3. A Dividend Cut Surprise - In 1974, Consolidated Edison (ED) cut its dividend and the entire electric utility sector tanked. Of course, it was a time when investors could find other sources of reliable yield. However, I think that a sufficiently nasty series of negative dividend "surprises" could sufficiently reinforce the notion that dividends are less secure than interest payments so that stocks in general could take a nasty header. In this regard, I do not have any candidates for the dunce cap because payout ratios are relatively low and corporate balance sheets are very strong. However, there are probably reasons to keep an eye on Verizon (VZ) and AT&T (T) both of which have big dividends, considerable debt, and voracious capital needs.
4. A Leverage Incident - It is when we are most secure that the enterprising members of the species decide that opportunities to amplify returns through leverage are attractive. The best investment in the world can get crushed if overleveraged investors are required to sell off in response to margin or collateral calls. The floor which dividends put under the market is a wonderful thing for buy and hold investors but it will also attract more and more leverage as complacency sets it which may, in turn, set the stage for a leverage event comparable to those seen in 2008. One of the reassuring things about this rally has been the constant stream of negative sentiment and suspicion that one finds on sites like this one. When that chorus of doom ends, I am going to get up out of my seat and at least be sure that I know where the nearest exit is.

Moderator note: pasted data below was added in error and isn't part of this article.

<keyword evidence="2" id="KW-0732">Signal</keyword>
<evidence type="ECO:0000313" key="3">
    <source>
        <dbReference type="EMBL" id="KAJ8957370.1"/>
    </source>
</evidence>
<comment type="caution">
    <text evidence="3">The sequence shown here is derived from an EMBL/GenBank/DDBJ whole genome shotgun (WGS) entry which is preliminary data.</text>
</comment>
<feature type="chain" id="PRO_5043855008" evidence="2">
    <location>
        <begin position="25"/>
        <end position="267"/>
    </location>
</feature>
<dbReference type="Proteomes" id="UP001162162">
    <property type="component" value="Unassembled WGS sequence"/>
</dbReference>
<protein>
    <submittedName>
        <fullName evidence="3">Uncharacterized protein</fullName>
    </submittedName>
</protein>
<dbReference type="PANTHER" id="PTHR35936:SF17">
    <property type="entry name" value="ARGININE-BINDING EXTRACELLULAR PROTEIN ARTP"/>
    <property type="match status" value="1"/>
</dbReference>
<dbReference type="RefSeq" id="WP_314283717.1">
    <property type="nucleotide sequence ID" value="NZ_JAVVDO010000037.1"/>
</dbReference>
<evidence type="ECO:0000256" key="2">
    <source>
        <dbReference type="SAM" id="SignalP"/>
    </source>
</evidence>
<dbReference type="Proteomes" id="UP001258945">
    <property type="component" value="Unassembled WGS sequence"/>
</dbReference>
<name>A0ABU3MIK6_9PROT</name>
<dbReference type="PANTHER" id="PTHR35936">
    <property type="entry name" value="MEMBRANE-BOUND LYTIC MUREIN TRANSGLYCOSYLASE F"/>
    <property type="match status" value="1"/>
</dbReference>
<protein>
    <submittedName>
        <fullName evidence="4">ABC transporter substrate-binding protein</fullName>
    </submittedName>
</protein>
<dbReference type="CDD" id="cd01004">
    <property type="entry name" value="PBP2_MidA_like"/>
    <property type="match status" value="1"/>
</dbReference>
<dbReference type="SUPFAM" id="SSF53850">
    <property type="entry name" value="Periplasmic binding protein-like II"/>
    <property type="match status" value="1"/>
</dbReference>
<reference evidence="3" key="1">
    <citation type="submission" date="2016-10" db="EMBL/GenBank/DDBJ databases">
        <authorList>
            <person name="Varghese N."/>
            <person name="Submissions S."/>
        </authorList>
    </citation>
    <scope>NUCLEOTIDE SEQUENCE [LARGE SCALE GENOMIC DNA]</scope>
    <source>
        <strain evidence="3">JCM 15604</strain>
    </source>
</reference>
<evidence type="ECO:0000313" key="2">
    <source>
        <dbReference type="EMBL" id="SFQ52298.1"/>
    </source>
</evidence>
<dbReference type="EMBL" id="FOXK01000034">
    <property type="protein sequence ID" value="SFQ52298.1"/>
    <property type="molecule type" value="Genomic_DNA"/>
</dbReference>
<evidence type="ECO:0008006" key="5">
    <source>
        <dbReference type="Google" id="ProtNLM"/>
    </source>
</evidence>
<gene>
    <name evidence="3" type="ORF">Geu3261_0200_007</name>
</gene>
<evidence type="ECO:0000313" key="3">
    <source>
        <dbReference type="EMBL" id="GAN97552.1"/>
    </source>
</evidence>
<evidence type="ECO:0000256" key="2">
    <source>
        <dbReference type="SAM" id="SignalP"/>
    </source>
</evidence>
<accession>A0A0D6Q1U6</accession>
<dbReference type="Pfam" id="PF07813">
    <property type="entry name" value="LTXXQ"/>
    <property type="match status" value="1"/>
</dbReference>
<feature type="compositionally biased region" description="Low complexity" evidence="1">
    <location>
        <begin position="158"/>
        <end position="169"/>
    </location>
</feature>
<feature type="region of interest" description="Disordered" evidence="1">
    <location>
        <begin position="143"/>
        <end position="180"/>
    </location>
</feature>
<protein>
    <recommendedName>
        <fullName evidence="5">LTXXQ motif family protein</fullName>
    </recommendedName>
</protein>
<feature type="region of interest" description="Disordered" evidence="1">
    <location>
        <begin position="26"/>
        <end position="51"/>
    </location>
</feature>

Apple (AAPL) just increased its dividend by 15% and AAPL is still a big component of the S&P 500 so that the index will either trade up or its dividend yield will increase. I think we will see some more nice dividend increases in the next few months and the effect will be upward pressure on the market. I am generally long but investors should be cautious if the index yield falls below 1.8% and should definitely consider lightening up if it gets down to the 1.6-1.7% range. Investors should also watch out for the 4 dangers described above and be ready to react. Right now, I believe that equities provide superior opportunities to fixed income, but times change and sometimes they change pretty quickly.